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REITs back in the black, but growth will be tough

A RioCan centre in Kingston, Ont.

While real estate investment trust investors have something to look forward to as the companies they own look to return to positive earnings after a weak quarter, the companies themselves are facing uncertain futures as the economy struggles for growth.

Dozens of REITs will report their third quarter results in the coming weeks, and RBC Dominion Securities Inc. analyst Neil Downey said the companies should "mark a return to positive territory" after slipping back over the summer.

"Reflecting expected improvement in operating results, capital deployment and interest rate savings on debt refinancings, we continue to see a return to earnings growth in 2011 (three per cent) and 2012 (six per cent) versus 2010's decline of 1 per cent," he said.

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Calloway REIT has already reported and came in better than analysts expected. But as Alex Avery at CIBC World Markets points out, while the companies continue to have access to funding, they may find it increasingly difficult to grow through acquisitions.

"Competition for marketed properties is intense," he said. " [Other]risks include the potential for an unanticipated increase in interest rates, unexpected deterioration in economic conditions and diversion of investors' capital flows toward other asset classes."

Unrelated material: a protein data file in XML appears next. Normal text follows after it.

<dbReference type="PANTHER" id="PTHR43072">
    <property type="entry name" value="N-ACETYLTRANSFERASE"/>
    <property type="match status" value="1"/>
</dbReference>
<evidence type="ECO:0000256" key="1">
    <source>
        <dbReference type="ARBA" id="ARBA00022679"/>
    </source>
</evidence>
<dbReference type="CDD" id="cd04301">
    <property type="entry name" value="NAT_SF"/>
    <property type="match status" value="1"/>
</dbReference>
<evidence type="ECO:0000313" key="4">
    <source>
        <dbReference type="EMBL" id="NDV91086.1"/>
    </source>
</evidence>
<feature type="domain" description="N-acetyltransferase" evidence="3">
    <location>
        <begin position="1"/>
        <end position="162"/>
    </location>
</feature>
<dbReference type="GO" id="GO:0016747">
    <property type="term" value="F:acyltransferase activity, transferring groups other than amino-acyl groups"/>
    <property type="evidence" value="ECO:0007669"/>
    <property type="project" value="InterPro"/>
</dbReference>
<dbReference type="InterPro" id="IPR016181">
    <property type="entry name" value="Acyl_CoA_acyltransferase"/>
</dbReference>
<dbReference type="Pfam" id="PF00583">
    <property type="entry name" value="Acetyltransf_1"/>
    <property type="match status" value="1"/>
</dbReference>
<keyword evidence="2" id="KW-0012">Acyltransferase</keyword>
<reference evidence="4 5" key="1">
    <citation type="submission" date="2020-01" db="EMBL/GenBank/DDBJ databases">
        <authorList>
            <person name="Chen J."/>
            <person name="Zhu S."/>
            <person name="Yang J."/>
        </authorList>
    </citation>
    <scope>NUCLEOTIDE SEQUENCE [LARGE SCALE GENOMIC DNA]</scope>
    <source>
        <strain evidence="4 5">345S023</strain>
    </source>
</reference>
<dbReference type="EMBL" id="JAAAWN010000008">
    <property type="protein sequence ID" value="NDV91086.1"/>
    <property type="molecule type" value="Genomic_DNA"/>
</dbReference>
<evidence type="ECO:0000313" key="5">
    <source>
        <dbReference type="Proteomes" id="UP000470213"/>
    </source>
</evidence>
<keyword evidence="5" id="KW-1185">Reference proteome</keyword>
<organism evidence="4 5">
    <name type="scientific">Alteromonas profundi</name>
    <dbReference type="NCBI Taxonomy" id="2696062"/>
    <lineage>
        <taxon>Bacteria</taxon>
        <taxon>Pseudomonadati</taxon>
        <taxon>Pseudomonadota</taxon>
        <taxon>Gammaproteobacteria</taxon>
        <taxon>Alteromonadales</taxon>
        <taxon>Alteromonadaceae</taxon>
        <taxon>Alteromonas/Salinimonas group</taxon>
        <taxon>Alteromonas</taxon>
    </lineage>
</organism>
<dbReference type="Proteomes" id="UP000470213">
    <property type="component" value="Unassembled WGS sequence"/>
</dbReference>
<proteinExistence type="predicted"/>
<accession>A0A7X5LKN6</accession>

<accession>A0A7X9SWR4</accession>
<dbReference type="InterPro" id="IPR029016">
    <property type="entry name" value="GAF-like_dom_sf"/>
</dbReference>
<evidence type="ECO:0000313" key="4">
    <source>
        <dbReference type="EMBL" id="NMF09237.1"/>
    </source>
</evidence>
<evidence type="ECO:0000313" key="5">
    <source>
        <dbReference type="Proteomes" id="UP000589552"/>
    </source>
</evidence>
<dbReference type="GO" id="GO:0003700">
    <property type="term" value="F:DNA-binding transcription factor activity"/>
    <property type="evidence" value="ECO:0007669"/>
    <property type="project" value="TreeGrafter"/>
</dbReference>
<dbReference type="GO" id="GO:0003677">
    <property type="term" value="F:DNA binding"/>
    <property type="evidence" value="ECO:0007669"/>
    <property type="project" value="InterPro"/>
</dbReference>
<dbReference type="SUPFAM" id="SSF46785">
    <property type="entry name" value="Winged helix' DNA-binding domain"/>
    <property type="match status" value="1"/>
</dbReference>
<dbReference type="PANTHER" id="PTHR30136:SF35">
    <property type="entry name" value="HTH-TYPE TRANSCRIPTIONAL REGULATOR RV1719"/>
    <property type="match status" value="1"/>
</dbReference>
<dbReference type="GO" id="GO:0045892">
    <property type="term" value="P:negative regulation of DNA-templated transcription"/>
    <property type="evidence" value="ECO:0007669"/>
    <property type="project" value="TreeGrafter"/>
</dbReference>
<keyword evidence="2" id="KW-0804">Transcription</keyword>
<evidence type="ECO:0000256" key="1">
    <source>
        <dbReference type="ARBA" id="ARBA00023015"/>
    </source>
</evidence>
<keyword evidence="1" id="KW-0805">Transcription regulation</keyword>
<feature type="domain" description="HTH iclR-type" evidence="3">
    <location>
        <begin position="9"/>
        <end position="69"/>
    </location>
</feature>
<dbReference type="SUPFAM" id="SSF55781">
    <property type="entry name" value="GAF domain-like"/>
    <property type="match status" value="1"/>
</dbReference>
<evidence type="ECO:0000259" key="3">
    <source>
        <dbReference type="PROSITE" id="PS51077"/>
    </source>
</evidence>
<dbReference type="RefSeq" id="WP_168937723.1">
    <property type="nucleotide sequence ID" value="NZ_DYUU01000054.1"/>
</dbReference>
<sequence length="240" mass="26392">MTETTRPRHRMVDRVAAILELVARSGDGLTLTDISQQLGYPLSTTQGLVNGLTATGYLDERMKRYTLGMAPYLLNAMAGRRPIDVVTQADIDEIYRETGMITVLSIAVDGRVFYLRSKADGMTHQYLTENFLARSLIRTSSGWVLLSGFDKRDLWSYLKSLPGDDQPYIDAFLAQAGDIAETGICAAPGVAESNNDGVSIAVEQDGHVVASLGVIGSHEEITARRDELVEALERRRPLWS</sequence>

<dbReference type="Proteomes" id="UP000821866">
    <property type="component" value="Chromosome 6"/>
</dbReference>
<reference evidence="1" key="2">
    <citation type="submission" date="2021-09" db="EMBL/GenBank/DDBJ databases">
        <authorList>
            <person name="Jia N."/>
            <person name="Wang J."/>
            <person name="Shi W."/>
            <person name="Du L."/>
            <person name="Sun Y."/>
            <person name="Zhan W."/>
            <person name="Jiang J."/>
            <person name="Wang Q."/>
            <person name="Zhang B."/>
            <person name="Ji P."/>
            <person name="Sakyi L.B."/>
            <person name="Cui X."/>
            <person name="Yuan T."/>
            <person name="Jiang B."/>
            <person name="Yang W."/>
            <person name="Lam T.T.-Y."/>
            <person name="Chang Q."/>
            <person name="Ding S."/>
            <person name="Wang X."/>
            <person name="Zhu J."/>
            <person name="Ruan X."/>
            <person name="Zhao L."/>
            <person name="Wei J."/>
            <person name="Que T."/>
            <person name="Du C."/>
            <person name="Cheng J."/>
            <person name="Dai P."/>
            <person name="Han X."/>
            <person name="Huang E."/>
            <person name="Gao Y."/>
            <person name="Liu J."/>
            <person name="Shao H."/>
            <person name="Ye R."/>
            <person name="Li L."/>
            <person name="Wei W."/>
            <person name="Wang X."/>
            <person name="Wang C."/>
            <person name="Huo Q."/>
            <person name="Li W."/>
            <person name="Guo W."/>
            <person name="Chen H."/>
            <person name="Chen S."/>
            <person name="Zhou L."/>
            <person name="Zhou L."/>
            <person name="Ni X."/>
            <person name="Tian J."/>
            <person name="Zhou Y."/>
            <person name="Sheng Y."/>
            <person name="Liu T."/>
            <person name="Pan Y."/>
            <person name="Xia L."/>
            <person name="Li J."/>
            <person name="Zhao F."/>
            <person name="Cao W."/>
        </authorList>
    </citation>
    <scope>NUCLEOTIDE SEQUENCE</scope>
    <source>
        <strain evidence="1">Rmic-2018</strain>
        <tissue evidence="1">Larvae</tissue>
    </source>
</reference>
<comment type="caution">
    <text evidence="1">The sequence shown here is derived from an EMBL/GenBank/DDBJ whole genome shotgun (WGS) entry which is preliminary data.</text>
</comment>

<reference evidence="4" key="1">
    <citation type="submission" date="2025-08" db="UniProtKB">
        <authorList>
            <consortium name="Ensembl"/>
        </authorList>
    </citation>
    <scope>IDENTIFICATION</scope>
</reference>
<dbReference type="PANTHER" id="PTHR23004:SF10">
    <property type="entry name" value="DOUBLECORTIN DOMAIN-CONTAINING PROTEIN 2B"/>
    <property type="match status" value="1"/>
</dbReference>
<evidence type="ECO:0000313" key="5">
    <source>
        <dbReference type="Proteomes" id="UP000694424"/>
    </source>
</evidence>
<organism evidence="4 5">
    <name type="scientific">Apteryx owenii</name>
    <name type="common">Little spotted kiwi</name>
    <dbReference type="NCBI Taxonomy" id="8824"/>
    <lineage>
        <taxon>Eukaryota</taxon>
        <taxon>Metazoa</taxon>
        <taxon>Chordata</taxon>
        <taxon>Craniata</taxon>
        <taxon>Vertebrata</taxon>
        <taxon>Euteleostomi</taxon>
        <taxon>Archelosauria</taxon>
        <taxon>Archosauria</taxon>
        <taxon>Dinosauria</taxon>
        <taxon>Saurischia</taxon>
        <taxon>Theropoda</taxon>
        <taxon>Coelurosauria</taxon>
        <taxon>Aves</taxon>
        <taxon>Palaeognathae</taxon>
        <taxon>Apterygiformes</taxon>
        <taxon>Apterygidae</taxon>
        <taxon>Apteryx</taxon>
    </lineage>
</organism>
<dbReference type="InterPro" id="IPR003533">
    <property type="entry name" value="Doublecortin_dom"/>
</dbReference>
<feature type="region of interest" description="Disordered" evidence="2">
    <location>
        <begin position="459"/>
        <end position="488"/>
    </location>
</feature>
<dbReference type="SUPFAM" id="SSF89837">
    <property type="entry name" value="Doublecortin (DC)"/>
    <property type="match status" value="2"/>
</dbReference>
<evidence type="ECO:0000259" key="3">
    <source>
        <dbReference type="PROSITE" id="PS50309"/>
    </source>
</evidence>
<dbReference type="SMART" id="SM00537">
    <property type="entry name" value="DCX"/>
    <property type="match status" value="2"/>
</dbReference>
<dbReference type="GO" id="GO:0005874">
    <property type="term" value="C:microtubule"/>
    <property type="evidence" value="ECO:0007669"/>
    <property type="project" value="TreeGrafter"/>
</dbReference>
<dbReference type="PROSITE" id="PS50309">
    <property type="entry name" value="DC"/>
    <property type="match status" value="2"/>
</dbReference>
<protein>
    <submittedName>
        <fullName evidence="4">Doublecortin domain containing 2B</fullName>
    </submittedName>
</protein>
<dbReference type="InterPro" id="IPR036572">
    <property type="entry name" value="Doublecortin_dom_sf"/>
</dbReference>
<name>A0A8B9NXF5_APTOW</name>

Last week, PricewaterhouseCooper issued an industry survey that indicated that those who work in the sector are growing increasingly concerned that the good times can't continue indefinitely in the face of global turmoil. The companies like to grow through acquisition, but a two-year bender has largely exhausted the market.

The report asked 950 industry representatives in Canada, the United States and Latin America what they expected to happen in the 2012. It was the 33rd year for the Emerging Trends in Real Estate 2012. The Canadian respondents said "a big problem for the banks and large public pension funds is where to invest capital in the face of limited domestic opportunities."

That would drive foreign investors to look to more distressed markets for deals, the report suggested, such as the United States.

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